The Permaculture Principles

by | Feb 9, 2014 | Blog, Permaculture/Homesteading | 0 comments

The Permaculture Principles


Principle 1: Observe and Interact – “By taking the time to engage with nature we can design solutions that suit our particular situation.” “Beauty is in the eye of the beholder.”


Principle 2: Catch and Store Energy – “By developing systems that collect resources when they are abundant, we can use them in times of need.” “Make hay while the sun shines.”


Principle 3: Obtain a Yield – “Ensure that you are getting truly useful rewards as part of the work that you are doing.” “You can’t work on an empty stomach”


Principle 4: Apply Self-Regulation and Accept Feedback – “We need to discourage inappropriate activity to ensure that systems can continue to function well.” “The sins of the fathers are visited on the children unto the seventh generation”


Principle 5: Use and Value Renewable Resources and Services – “Make the best use of nature’s abundance to reduce our consumptive behaviour and dependence on non-renewable resources.”


Principle 6: Produce no Waste – “By valuing and making use of all the resources that are available to us, nothing goes to waste.” “A stitch in time saves nine.” “Waste not, want not.”


Principle 7: Design from Patterns to Details – “By stepping back, we can observe patterns in nature and society. These can form the backbone of our designs, with the details filled in as we go.” “Can’t see the forest for the trees”


Principle 8: Integrate rather than Segregate – “By putting the right things in the right place, relationships develop between them and they support each other.” “Many hands make light work”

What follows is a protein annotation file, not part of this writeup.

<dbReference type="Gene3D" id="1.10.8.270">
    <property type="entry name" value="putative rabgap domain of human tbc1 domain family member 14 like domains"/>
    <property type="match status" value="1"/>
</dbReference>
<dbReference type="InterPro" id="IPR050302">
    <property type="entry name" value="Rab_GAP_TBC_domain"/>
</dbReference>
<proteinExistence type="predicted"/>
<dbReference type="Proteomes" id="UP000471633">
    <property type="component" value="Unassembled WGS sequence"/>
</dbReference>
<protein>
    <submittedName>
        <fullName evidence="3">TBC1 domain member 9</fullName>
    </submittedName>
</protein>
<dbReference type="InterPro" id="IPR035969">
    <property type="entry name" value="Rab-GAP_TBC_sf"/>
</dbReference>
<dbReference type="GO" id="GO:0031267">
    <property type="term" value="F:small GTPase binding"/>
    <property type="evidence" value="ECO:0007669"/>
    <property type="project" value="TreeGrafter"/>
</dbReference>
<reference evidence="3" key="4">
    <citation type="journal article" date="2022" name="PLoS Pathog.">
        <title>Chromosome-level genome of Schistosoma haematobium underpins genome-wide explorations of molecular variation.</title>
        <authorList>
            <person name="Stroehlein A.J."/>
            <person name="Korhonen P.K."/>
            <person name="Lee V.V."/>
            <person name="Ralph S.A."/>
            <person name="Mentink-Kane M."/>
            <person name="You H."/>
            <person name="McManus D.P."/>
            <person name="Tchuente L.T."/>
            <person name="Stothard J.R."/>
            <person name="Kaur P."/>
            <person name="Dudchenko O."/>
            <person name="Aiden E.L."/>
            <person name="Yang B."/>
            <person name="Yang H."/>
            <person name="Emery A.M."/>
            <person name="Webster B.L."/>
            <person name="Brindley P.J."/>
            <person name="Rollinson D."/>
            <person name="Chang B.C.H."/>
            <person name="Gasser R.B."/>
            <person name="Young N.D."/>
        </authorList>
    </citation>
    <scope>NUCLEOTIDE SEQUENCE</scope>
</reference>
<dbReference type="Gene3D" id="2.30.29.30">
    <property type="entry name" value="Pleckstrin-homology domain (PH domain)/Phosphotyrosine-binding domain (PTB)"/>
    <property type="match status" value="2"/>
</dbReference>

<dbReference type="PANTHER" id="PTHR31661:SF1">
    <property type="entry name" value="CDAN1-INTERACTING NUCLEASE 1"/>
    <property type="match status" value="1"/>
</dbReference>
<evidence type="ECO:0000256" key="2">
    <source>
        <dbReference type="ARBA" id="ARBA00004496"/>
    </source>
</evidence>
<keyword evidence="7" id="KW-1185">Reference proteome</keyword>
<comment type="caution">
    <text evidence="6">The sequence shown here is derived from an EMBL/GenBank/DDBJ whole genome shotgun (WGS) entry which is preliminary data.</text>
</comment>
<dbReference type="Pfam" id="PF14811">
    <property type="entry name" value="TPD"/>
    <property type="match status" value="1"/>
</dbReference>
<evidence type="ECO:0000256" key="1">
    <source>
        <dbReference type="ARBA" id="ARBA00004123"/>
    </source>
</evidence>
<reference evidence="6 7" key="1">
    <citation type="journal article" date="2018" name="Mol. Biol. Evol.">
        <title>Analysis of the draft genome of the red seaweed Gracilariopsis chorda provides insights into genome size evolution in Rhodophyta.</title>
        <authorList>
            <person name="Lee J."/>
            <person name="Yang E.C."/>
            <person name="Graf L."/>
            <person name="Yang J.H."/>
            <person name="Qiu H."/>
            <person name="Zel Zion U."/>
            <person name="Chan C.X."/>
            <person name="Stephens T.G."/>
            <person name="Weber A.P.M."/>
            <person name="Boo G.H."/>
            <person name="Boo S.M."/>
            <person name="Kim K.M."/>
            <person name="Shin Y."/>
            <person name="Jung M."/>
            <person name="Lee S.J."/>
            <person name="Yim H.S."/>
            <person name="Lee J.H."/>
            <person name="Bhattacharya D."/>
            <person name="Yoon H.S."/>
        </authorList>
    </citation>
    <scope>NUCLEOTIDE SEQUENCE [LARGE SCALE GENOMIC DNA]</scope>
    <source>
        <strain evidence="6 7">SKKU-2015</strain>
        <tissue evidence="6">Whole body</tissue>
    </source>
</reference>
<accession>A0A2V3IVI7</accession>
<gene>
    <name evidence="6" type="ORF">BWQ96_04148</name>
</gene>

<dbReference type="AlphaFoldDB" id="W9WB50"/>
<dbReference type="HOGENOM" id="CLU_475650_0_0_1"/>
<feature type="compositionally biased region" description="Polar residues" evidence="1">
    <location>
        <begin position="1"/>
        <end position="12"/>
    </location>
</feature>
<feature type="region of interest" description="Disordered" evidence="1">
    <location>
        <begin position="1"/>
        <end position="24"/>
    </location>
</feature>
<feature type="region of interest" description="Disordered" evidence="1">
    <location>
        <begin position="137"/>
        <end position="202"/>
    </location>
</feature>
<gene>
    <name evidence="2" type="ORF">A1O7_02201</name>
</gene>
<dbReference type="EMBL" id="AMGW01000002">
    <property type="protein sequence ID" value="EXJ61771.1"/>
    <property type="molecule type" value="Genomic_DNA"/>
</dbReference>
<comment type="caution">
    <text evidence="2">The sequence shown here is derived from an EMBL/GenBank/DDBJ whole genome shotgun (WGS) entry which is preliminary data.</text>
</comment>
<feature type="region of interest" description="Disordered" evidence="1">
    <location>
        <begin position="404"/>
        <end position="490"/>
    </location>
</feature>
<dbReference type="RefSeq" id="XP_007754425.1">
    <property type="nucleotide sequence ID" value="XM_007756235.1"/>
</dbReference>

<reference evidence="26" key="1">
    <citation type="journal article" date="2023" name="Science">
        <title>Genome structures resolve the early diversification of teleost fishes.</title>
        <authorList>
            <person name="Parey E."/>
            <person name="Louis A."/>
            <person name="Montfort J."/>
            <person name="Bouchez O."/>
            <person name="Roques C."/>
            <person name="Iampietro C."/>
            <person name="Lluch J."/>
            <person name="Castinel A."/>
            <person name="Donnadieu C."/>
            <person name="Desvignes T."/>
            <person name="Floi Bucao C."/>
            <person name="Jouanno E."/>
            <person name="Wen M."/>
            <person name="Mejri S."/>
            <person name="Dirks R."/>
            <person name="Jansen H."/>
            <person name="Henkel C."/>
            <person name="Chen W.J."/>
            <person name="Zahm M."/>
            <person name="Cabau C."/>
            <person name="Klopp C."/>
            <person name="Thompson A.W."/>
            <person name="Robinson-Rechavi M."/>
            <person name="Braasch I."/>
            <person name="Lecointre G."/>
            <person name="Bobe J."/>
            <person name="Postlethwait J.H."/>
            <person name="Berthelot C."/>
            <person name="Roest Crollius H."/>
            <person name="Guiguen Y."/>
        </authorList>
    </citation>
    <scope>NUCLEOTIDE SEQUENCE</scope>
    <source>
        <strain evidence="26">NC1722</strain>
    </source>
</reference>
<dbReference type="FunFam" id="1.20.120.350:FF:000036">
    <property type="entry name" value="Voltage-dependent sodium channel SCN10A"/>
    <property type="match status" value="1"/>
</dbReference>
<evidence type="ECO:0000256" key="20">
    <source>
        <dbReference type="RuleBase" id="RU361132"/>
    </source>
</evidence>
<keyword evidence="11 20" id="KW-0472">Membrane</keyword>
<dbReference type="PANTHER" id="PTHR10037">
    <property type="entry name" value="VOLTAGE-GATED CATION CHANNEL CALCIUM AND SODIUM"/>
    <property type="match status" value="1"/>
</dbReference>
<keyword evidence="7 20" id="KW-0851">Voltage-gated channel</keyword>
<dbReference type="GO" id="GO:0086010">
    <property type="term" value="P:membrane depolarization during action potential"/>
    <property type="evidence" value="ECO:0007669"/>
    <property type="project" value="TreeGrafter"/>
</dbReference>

Principle 9: Use Small and Slow Solutions – “Small and slow systems are easier to maintain than big ones, making better use of local resources and produce more sustainable outcomes.” “The bigger they are, the harder they fall.” “Slow and steady wins the race.”


Principle 10: Use and Value Diversity – “Diversity reduces vulnerability to a variety of threats and takes advantage of the unique nature of the environment in which it resides.”


Principle 11: Use Edges and Value the Marginal – “The interface between things is where the most interesting events take place. These are often the most valuable, diverse and productive elements in the system.” “Don’t think you are on the right track just because it’s a well-beaten path”


Principle 12: Creatively Use and Respond to Change – “We can have a positive impact on inevitable change by carefully observing, and then intervening at the right time.” “Vision is not seeing things as they are but as they will be”



Thanks to Source:

Thanks BARC for composting food waste on our site, providing us with copious free organic matter and feed for pigs and chickens! Let's keep closing the loops!